Seaside conference season faces fight for future

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Indy Politics

Labour is to consider abandoning the traditional visit to the seaside for its annual party conference after receiving an approach from a new £250m conference centre in Docklands, east London.

Labour is to consider abandoning the traditional visit to the seaside for its annual party conference after receiving an approach from a new £250m conference centre in Docklands, east London.

Shifting the conference from resorts such as Bournemouth and Brighton would provoke angry complaints from grass-roots activists of metropolitan bias, but Labour sources confirmed last night that party officials are to visit the new conference centre in Newham. Both Labour and the Tories are under pressure to find larger, more modern venues amid growing criticism of outdated facilities in Blackpool, and concerns that both Bournemouth and Brighton are becoming too small and inflexible as venues.

Keith Greetham, commercial director of the 90,000 sq metre London complex, called ExCeL, said talks had begun talks with major political parties about staging their annual conferences after the opening of a 6,000-seat auditorium in 2003. "I have no doubt about it: our product meets the needs of a modern political party," he said.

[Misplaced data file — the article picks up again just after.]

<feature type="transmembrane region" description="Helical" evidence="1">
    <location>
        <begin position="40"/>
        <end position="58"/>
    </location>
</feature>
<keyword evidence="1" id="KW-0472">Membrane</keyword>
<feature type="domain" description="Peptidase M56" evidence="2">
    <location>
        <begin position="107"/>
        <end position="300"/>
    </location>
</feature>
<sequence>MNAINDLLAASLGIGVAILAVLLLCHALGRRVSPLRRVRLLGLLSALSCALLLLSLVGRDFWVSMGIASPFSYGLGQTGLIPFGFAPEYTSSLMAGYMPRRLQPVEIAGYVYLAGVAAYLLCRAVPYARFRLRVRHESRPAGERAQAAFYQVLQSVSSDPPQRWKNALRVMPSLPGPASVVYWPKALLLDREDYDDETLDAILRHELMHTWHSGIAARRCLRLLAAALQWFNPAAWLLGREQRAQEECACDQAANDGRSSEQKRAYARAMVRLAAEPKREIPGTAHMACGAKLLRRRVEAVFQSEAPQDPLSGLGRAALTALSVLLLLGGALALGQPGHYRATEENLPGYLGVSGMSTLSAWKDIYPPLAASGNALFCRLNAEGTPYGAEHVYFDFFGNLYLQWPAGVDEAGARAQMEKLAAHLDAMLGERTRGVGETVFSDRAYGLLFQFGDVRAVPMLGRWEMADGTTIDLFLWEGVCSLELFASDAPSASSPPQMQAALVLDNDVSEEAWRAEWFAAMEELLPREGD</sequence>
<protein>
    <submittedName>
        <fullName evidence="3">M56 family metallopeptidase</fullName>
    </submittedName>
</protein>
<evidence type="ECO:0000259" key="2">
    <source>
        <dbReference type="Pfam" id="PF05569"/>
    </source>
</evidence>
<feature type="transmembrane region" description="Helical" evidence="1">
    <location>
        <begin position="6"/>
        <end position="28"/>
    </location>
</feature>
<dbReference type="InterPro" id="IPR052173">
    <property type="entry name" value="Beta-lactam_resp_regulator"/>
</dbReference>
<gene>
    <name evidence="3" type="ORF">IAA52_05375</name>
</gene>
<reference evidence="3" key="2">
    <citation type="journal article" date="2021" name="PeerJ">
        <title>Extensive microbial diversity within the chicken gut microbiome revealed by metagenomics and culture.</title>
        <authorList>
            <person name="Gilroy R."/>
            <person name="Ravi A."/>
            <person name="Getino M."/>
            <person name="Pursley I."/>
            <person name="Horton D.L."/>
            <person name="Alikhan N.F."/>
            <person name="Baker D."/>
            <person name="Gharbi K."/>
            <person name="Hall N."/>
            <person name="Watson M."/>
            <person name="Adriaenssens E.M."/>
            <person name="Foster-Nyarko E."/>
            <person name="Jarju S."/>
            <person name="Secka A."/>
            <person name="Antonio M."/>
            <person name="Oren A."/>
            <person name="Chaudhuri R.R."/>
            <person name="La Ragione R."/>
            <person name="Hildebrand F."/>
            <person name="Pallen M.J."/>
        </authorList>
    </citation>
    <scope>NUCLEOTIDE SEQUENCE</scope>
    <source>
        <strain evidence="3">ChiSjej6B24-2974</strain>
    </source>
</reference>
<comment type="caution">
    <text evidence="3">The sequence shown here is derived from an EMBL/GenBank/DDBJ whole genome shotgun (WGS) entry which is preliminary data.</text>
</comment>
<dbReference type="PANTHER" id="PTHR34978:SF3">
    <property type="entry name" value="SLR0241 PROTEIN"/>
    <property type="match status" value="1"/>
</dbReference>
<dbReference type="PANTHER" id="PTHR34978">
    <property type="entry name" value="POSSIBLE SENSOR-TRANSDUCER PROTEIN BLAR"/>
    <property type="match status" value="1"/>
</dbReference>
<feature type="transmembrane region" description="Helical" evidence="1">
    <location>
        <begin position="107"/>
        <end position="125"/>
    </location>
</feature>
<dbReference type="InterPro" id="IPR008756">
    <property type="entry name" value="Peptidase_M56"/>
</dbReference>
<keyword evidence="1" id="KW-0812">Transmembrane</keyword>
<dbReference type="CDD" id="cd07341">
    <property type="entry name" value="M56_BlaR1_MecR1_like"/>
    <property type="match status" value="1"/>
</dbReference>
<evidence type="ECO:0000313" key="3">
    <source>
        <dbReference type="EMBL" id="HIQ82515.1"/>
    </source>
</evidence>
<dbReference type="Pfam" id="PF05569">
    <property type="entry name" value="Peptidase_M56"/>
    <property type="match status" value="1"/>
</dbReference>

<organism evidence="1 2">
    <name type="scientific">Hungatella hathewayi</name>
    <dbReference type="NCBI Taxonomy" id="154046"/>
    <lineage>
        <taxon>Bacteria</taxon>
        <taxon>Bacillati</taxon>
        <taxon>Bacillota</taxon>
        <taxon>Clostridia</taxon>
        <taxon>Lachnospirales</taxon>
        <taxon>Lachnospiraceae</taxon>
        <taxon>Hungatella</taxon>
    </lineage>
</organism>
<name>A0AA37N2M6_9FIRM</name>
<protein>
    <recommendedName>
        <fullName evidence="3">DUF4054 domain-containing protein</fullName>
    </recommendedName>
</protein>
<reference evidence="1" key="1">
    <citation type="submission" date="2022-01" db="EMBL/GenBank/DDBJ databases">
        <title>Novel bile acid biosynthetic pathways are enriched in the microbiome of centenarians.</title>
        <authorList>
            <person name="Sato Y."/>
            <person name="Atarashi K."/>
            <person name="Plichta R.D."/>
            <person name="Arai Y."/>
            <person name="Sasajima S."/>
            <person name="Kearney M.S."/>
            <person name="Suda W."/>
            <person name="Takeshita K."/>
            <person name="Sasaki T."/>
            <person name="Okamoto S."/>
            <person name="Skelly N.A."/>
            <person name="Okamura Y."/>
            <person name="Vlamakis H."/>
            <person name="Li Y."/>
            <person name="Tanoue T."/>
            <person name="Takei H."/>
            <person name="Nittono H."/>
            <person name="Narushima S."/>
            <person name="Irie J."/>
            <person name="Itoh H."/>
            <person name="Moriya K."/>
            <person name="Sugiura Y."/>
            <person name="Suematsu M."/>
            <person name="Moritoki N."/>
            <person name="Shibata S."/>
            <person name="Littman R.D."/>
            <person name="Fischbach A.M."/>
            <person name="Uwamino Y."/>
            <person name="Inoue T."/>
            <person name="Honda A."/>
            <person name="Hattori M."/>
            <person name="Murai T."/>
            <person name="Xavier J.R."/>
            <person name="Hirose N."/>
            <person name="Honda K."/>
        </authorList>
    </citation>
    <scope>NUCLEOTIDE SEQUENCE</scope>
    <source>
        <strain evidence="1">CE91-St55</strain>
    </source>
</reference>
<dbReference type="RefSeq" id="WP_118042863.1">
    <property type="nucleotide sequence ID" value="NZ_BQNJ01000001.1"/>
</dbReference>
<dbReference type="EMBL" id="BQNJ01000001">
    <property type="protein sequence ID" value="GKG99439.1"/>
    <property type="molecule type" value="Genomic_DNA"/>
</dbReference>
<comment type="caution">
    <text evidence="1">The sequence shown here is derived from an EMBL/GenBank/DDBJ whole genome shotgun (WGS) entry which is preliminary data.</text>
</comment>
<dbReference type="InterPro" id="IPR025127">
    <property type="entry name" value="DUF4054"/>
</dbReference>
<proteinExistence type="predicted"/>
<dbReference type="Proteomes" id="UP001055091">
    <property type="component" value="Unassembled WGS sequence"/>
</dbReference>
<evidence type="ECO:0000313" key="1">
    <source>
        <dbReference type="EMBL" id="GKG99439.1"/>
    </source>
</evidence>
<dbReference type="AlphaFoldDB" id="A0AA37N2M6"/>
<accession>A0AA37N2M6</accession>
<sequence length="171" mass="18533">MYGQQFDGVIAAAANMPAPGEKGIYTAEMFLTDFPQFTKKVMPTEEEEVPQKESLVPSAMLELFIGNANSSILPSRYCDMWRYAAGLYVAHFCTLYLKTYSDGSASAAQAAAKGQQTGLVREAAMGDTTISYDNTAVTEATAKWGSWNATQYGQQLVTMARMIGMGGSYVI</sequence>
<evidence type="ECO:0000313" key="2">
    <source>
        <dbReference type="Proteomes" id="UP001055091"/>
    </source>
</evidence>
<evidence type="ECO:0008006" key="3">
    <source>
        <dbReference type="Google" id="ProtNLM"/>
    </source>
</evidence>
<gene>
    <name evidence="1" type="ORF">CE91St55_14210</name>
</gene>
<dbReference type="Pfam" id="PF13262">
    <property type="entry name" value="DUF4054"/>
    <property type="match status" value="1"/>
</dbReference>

Officials at Millbank, Labour's national headquarters, confirmed they had accepted an invitation to tour the site but insisted their visit was purely exploratory. Labour last staged an annual conference in London in 1974, after a snap October election was called, forcing the party to rearrange the event at short notice.

A Tory party spokesman denied being in talks with ExCeL, but said: "If they got in touch, we would listen to them."

The main doubt over the suitability of the complex as a conference venue is whether it can provide sufficient overnight accommodation. Labour needs 20,000 beds and the Tories, now they are in opposition, 11,500.

A Labour source said: "It may be that this venue could be more suitable for our local government conference or something like that, but we will go and look at what they've got. The accommodation factor is the most significant one."

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